Millions of people jobless. Billions of dollars in bailouts. Trillions of dollars in US debt. And yet, for the first time in years, more Americans than not say the country is on the right track.
In a sign that Barack Obama has inspired hopes for a brighter future in the first 100 days of his presidency, an Associated Press-GfK poll shows that 48 percent of Americans believe the US is headed in the right direction — compared with 44 percent who disagree.
The “right direction” number is up 8 points since February and a remarkable 31 points since October, the month before Obama’s election.
Intensely worried about their personal finances and medical expenses, Americans nonetheless appear realistic about the time Obama might need to turn things around, according to the AP-GfK poll. It shows, as Obama approaches his 100th day in office next Wednesday, most people consider their new president to be a strong, ethical and empathetic leader who is working to change Washington.
“He presents a very positive outlook,” said Cheryl Wetherington, 35, an independent voter who runs a chocolate shop in Gardner, Kan. “He’s very well-spoken and very vocal about what direction should be taken.”
Nobody knows how long the honeymoon will last, but Obama has clearly transformed the yes-we-can spirit of his candidacy into a tool of governance. His ability to inspire confidence has thus far buffered the president against the harsh realities of two wars, a global economic meltdown and countless domestic challenges.
Even if they don’t always like what he’s doing, Americans seem content for now that the president is taking action to correct the nation’s course. He’s doing something, anything, and that’s better than nothing.
“Some steps have been taken, and I can’t say that they’re the right ones, but steps have been taken,” said Dwight Hageman, 66, a retired welder from Newberg, Oregon, who voted against Obama.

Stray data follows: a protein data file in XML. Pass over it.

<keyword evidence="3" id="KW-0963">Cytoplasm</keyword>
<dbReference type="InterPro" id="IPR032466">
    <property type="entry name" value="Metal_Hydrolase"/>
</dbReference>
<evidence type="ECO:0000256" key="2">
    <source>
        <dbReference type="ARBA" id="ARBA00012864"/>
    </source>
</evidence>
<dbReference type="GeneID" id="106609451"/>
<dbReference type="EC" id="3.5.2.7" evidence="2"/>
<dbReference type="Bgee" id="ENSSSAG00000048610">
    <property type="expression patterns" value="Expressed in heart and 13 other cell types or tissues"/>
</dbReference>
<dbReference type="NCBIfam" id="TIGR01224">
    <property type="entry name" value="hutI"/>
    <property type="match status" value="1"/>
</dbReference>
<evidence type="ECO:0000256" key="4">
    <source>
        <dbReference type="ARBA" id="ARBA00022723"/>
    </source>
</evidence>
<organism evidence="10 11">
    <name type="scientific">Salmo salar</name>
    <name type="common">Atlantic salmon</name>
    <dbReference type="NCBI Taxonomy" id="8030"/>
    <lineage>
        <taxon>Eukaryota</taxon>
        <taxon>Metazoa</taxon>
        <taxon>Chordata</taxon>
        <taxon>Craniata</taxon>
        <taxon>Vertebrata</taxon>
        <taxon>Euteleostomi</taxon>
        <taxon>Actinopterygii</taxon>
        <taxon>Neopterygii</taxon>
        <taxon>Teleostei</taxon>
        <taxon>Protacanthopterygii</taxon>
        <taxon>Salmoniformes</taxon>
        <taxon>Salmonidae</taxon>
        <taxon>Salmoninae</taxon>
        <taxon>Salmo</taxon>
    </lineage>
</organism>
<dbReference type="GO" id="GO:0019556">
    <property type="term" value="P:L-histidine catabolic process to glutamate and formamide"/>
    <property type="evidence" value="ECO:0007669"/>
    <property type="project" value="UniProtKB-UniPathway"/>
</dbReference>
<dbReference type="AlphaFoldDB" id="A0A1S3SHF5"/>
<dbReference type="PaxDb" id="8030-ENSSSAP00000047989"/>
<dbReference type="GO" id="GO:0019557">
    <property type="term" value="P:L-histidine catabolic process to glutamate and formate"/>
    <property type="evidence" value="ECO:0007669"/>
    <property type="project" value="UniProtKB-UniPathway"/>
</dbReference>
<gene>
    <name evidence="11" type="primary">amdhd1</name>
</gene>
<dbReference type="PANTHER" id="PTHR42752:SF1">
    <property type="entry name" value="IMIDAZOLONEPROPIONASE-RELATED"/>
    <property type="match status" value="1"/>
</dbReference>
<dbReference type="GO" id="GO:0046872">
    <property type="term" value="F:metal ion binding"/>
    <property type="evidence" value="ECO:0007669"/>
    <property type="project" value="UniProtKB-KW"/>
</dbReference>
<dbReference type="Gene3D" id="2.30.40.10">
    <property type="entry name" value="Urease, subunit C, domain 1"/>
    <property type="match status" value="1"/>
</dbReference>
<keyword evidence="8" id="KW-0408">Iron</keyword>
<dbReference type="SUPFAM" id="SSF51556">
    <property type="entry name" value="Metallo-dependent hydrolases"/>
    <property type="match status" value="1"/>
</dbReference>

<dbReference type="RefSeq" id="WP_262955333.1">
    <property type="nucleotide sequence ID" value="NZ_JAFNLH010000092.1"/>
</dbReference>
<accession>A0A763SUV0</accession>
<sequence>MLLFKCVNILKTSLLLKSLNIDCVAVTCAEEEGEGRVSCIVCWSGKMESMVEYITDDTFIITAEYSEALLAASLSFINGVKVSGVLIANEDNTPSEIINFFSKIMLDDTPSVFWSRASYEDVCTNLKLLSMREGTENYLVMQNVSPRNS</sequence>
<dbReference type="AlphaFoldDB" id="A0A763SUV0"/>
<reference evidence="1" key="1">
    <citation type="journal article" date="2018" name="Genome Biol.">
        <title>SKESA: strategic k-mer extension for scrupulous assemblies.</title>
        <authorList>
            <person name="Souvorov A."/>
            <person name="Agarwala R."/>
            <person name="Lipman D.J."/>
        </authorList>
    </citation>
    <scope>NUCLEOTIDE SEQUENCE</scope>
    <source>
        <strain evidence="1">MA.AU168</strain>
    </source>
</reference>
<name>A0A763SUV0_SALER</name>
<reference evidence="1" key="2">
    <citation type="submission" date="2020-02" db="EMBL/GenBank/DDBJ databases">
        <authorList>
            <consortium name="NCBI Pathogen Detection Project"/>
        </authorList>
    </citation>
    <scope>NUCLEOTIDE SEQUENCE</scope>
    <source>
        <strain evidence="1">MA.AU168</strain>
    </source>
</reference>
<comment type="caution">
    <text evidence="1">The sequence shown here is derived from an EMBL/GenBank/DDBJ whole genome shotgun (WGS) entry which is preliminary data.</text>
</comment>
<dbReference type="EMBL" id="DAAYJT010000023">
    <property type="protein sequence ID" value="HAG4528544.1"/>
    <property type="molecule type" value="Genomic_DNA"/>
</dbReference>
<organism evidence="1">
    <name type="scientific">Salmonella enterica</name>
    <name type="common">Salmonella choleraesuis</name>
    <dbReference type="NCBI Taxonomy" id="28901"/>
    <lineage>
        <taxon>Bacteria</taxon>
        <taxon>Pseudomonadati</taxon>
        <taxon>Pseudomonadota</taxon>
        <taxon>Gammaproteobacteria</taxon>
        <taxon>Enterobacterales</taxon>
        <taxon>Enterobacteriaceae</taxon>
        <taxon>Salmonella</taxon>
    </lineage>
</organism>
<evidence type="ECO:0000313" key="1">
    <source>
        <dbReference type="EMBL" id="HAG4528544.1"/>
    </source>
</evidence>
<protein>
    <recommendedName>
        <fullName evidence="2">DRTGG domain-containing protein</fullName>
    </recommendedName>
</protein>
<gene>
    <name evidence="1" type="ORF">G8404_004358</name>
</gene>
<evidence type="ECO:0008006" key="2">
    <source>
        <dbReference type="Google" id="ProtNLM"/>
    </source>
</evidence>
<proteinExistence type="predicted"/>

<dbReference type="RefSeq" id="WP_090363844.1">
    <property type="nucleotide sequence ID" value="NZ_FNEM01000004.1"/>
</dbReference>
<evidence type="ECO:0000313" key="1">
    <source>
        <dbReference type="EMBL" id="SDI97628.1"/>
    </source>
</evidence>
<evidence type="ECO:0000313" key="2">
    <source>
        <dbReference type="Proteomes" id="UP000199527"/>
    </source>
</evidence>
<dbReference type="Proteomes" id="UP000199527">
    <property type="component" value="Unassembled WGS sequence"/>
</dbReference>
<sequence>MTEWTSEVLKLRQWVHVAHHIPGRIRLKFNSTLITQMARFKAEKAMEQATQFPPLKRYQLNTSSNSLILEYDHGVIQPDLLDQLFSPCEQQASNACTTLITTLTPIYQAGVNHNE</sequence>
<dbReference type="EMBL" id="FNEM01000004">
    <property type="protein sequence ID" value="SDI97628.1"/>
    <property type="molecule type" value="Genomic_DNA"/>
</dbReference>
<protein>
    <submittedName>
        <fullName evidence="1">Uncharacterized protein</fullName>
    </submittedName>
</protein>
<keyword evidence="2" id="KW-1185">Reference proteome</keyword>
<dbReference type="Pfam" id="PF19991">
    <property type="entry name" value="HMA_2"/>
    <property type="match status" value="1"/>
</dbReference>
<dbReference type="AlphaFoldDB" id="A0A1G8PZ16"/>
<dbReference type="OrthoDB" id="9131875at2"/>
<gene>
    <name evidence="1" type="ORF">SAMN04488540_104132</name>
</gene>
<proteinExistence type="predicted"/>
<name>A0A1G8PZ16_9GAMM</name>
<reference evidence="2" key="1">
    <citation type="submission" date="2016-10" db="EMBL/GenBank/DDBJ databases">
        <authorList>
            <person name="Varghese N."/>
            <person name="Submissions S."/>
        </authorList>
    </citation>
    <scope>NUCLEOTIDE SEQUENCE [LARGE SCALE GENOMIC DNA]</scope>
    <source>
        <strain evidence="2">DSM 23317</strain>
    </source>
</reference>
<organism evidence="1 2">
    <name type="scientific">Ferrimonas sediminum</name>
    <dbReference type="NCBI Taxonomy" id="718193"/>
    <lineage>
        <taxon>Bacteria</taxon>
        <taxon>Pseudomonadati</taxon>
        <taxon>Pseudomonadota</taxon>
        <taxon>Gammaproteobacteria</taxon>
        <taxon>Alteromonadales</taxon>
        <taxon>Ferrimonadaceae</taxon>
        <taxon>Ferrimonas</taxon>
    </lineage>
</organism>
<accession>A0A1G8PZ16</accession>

Other AP-GfK findings could signal trouble for Obama.
While there is evidence of growing optimism about the economy, 65 percent said it’s difficult for them and their families to get ahead. More than one-third know of a family member who recently lost a job.
More than 90 percent of Americans consider the economy an important issue, the highest ever in AP polling and nearly 80 percent believe that the rising federal debt will hurt future generations.
Obama is also getting mixed reviews at best for his handling of the issue.
And yet, this is the first time since January 2004 that an AP survey found more “right direction” than “wrong direction” respondents. That fleeting 2004 burst of optimism came shortly after the capture of former Iraqi dictator Saddam Hussein.
In recent years, the US public has tended to be more pessimistic than optimistic about the nation’s future. The exceptions lasted just a few months: the start of the Iraq war, the Sept. 11 attacks and late in the Clinton administration.
Obama is not the first president who has sought to shape the nation’s psychology, tapping the deep well of US optimism to effect policy and politics.
Even as he briefly closed the nation’s banks, Franklin D. Roosevelt spoke in the first days of his presidency of the “confidence and courage” needed to fix the US economy.
“Together we cannot fail,” he declared. “Ronald Reagan reminded people that the US has always seen itself as a “shining city upon a hill.”